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Learning from the economics of networks to enhance poverty alleviation in African cotton zones

Listed author(s):
  • Michel Fok


    (SCA - Systèmes de cultures annuelles - CIRAD - Centre de Coopération Internationale en Recherche Agronomique pour le Développement)

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    Cotton sectors in Sub-Saharan Africa (SSA) were run by monopolistic para-statal organisms for a long time. They embarked upon a restructuring/liberalisation process as of the mid-1980s but the outcomes were mitigated at best. As these sectors resemble service distribution networks (telecommunication, power, etc.) in terms of historical monopolies and deregulation, cotton development in SSA could be reviewed and their current restructuring appraised according to economics of networks models.This paper stresses that cotton sectors in SSA could be considered as service networks. They have a 3-layer morphology and comply with the five recognition criteria as suggested by Curien (2000). Stylised facts regarding network dynamics closely fit former cotton sector development patterns in most SSA countries. Cotton development did not occur without the related networks reaching a critical size that public intervention helped to attain through a time-demanding process.In areas where cotton production is not very developed, it would not be worthwhile to attempt to restructure existing cotton networks as they are of insufficient size. Where cotton production is well developed, such deregulation could be considered but not through a vertical disintegration procedure. Splitting an existing nationwide monopoly into a limited number of local monopolies is a way of preserving vertical integration and of facilitating geographical regulation which should be more efficient and comprehensive than regulating only through purchase price fixing.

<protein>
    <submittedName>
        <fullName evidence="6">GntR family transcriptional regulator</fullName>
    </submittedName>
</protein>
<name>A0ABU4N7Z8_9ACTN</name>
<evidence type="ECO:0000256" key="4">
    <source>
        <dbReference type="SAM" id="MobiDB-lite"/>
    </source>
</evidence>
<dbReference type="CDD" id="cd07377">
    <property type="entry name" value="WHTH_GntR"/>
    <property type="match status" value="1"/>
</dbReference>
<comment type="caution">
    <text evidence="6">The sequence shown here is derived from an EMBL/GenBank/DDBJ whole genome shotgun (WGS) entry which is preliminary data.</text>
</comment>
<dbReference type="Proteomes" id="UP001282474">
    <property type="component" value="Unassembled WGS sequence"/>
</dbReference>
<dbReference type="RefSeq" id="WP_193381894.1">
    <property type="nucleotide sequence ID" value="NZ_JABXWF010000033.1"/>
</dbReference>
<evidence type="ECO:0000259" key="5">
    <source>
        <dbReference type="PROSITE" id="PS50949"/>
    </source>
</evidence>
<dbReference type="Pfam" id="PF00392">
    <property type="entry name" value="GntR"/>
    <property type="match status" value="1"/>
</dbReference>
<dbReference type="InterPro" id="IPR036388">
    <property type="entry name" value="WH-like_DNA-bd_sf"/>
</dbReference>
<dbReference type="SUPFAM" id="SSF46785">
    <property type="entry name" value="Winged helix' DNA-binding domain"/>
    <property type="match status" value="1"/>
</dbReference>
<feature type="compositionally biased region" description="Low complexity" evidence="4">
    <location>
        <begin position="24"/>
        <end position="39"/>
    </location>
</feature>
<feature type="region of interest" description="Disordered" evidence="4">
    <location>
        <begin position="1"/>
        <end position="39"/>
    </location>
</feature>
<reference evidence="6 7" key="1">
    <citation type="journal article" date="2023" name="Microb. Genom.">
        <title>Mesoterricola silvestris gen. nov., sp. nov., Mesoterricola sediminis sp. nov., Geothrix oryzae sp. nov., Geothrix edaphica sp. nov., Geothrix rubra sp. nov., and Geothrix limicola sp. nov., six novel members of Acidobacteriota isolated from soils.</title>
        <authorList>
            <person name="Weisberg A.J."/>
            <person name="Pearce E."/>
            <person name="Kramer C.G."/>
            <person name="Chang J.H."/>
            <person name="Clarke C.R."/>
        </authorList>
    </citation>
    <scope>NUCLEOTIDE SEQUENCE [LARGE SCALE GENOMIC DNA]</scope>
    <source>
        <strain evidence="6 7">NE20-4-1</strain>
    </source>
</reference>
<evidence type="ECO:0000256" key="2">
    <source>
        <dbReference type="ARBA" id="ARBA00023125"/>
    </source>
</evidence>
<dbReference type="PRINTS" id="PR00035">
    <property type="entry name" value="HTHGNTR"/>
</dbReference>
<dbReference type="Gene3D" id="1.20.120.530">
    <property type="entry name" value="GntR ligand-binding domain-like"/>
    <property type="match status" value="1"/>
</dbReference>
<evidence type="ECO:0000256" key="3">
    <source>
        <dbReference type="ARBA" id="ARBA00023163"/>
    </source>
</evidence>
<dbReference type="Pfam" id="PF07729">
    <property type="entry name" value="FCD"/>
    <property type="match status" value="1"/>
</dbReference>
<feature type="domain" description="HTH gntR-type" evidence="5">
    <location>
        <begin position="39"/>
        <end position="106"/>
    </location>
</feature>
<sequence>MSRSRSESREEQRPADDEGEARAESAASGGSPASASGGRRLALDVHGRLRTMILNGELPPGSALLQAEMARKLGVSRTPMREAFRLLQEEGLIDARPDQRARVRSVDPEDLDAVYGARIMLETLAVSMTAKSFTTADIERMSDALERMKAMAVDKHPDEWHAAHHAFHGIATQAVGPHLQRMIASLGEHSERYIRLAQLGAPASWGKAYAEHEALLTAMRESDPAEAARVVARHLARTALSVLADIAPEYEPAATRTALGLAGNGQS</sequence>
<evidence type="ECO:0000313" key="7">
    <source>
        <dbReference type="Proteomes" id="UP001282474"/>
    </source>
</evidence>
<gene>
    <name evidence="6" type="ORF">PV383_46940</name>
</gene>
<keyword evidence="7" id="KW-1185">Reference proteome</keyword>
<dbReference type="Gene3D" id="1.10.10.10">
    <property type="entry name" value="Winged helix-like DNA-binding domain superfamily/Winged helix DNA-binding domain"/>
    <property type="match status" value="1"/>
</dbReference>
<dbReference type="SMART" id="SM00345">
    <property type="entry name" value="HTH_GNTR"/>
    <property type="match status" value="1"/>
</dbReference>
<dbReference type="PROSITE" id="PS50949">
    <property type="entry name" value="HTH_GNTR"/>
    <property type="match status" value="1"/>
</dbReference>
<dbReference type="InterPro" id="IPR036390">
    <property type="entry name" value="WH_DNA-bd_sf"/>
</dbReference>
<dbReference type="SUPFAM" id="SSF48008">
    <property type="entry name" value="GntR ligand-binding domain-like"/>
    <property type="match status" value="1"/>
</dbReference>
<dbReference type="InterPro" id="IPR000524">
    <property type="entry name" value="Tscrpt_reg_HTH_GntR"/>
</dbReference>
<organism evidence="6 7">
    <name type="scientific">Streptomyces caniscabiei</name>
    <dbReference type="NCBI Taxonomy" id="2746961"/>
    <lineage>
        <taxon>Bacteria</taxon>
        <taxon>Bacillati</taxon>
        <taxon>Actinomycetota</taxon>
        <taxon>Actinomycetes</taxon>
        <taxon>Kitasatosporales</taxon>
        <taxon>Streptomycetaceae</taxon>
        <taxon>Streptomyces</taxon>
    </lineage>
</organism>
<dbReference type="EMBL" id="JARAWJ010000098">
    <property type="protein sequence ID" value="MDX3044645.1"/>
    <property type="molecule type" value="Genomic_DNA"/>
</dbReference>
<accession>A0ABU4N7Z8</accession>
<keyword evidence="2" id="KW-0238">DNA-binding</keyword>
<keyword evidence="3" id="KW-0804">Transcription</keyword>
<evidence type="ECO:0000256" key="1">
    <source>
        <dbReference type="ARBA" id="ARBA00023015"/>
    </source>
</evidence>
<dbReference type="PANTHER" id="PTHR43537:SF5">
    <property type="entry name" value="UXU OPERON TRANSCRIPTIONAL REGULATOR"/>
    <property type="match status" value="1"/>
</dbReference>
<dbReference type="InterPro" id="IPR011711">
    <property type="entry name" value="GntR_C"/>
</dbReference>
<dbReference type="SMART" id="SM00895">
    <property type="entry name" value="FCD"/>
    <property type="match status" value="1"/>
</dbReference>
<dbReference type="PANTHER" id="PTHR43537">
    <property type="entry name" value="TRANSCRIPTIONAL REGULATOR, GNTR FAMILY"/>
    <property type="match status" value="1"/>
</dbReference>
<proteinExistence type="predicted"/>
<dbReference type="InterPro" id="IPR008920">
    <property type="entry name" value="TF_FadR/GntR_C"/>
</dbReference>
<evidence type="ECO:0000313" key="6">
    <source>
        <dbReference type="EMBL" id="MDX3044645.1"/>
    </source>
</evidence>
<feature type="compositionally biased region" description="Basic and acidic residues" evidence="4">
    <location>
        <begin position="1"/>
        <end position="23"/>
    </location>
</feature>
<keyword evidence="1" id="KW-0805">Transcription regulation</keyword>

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    Paper provided by HAL in its series Post-Print with number halshs-00324370.

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    Date of creation: 08 Jan 2008
    Publication status: Published in Cotton Beltwide Conferences, Nashville, Tennessee (USA), 8-11/01/2008, Jan 2008, Nashville, United States
    Handle: RePEc:hal:journl:halshs-00324370
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    1. Nicholas Economides, 1997. "The Economics of Networks," Brazilian Electronic Journal of Economics, Department of Economics, Universidade Federal de Pernambuco, vol. 1(0), December.
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